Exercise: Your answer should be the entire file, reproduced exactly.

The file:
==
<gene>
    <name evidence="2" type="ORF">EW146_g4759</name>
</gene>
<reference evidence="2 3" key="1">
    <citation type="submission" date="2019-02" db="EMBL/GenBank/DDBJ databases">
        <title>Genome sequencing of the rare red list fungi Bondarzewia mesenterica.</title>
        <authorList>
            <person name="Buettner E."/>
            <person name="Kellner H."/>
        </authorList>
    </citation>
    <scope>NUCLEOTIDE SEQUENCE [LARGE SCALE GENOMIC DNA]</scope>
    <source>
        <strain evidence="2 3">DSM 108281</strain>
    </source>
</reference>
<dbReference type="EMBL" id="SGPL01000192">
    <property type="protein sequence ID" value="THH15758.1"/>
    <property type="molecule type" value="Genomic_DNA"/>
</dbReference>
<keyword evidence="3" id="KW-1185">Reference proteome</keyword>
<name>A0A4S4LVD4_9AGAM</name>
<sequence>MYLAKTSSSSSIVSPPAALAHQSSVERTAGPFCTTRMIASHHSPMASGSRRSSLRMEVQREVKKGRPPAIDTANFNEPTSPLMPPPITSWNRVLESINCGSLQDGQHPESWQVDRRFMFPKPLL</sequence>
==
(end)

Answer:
<gene>
    <name evidence="2" type="ORF">EW146_g4759</name>
</gene>
<reference evidence="2 3" key="1">
    <citation type="submission" date="2019-02" db="EMBL/GenBank/DDBJ databases">
        <title>Genome sequencing of the rare red list fungi Bondarzewia mesenterica.</title>
        <authorList>
            <person name="Buettner E."/>
            <person name="Kellner H."/>
        </authorList>
    </citation>
    <scope>NUCLEOTIDE SEQUENCE [LARGE SCALE GENOMIC DNA]</scope>
    <source>
        <strain evidence="2 3">DSM 108281</strain>
    </source>
</reference>
<dbReference type="EMBL" id="SGPL01000192">
    <property type="protein sequence ID" value="THH15758.1"/>
    <property type="molecule type" value="Genomic_DNA"/>
</dbReference>
<keyword evidence="3" id="KW-1185">Reference proteome</keyword>
<name>A0A4S4LVD4_9AGAM</name>
<sequence>MYLAKTSSSSSIVSPPAALAHQSSVERTAGPFCTTRMIASHHSPMASGSRRSSLRMEVQREVKKGRPPAIDTANFNEPTSPLMPPPITSWNRVLESINCGSLQDGQHPESWQVDRRFMFPKPLL</sequence>